Sour cheers away pain

17. December 2008
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A body own protein, until now known as tumor marker, obviously has more skills. The substance is called prostatic acid phosphatase. The enzyme is supposed to have the potential to suppress pain more effective than morphine.

The American team of researchers around Mark Zylka discovered in animal experiments with mice that the pain relieving effect of the prostatic acid phosphatase (PAP = prostatic acid phosphatase) lasts eight times longer than with morphine. To measure the effect, they injected a high dose of PAP into the central nervous system in the medulla of the test animals. In further experiments, the researchers were able to prove the effectiveness of the PAP protein as well. The principle is based on the conversion of ATP (Adenosintriphosphate) to Adenosin. This organic molecule is supposed to have the attribute to block the signals of pain transfer resulting in pain relieve – according to the researchers in North Carolina.

Clinical studies uncertain

DocCheck asked Zylka, when his team will start clinical studies. His answer: “That has not been fixed yet and depends on whether and when we will get funds to finance the clinical studies or whether we will find a pharmaceutical company interested in continuing the process”. Japanese researchers reported about a similar approach in 2004. They had developed an artificial molecule supposed to block the body own ORL-1 (Opioid-Receptor-Like 1). Although they already had cooperated with a pharmaceutical company, it got quiet around this project. Will the same thing happen with Zylka and his team?

Important perception about PAP

DocCheck wanted to know how experts evaluate this research project and asked Prof. Dr. Kay Brune, Director at the Institut für Experimentelle und Klinische Pharmakologie und Toxikologie (Institute for experimental and clinical pharmacology and toxicology) in Erlangen and speaker of the DGPT. He explains: “The research results of Mark Zylka are important and were published in an outstanding professional journal. They therefore should be taken serious. The direction of approach of this analysis is not to a body own applicable pain killer but to clear the meaning of PAP in regard to the perception of pain. A new aspect is that PAP can increase the production of Adenosin in the central nervous system but it remains unclear in Zylka’s studies why the Adenosin-1-receptor blocker caffeine, taken in large quantities by so many people every day and penetrating the CNS very easily, does not work pain increasing but actually more pain relieving as shown in many of the works in our study.”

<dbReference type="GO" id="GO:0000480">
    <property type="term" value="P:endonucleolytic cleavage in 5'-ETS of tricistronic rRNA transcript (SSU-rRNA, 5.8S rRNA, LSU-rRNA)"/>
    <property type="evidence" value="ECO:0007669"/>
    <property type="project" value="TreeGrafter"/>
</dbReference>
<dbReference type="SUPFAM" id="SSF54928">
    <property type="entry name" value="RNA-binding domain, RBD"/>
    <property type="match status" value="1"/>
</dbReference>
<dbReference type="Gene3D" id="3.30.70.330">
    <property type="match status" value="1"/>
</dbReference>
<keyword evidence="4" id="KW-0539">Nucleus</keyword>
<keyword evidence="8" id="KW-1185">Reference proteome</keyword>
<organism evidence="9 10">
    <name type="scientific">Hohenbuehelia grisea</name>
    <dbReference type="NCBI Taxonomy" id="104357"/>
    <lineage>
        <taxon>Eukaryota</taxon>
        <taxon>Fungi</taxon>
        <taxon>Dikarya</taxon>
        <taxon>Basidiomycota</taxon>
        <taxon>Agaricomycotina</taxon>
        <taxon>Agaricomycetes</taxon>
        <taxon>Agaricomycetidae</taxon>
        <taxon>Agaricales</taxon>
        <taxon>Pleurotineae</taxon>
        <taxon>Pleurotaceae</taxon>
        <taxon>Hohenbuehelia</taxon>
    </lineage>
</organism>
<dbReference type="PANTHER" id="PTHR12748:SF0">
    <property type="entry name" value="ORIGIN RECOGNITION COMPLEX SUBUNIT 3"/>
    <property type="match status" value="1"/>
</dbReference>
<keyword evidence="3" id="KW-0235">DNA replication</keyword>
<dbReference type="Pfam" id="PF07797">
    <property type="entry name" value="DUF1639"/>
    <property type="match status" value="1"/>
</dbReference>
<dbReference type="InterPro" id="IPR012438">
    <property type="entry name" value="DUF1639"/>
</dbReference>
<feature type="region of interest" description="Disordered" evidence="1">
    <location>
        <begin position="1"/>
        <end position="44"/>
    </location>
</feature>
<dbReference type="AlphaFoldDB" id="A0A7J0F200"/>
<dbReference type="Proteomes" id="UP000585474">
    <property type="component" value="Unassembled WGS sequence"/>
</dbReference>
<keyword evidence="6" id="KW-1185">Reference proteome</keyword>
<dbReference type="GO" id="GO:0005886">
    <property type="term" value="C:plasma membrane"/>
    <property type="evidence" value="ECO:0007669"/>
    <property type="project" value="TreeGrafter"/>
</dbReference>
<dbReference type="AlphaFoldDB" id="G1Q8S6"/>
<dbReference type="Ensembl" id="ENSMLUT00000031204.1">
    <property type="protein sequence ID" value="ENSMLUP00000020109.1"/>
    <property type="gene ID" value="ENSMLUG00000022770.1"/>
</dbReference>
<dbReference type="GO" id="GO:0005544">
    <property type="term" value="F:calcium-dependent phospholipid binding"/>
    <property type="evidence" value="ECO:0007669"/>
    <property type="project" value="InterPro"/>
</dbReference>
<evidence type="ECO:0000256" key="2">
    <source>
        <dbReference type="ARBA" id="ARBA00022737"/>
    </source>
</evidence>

About risks and side effects

What about the risks of Adenosin and PAP? Adenosin is a ubiquitous messenger substance in the human organism. Its precursor AMP (Adenosinmonophosphate) is, according to Brune, of essential relevance to the control of the energy household (AMP-Kinase). And in the central nervous system, Adenosin most likely has numerous modulatory characteristics. Adenosin and related substances are able to activate completely different Adenosin receptors, such as the modulation of pain perception. “A direct application of Adenosin or Adenosinmonophosphate in pain therapy is impossible since the effect is too unspecific and can lead for example to a drop in blood pressure. The administration of PAP into the medulla of people suffering from pain like in animal experiments is impossible as well. Because the direct injection of proteins into the CNS regularly leads to considerable, life threatening unwanted drug side effects”, explains Brune the current state of knowledge.

No big break in pain therapy

“We are ‘world experts’ in research of body own pain relievers” as Zylka claims towards DocCheck. Experts in the field like Brune have a different point of view: “Concerning the pain processing in the medulla there are definitely others just as relevant, as for example Clifford Woolf at the Harvard Medical School in Boston and Hanns Ulrich Zeilhofer at the Eidgenössischen Technischen Hochschule Zürich (Institute of Pharmacology and Toxicology in Zurich/Switzerland)”, says Brune. His résumé: “I am happy that at least one attribute of PAP, we only knew as a marker for a developing prostate cancer so far, was determined. A big break in pain therapy cannot be deduced from it though. The direct application of this enzyme by administration into the CNS in heaviest pain patients seems impossible at least for the coming years, especially since the now most frequently applied therapy with Zikonotide is associated with a number of heavy side effects and thus can only be applied in a few desperate cases.”

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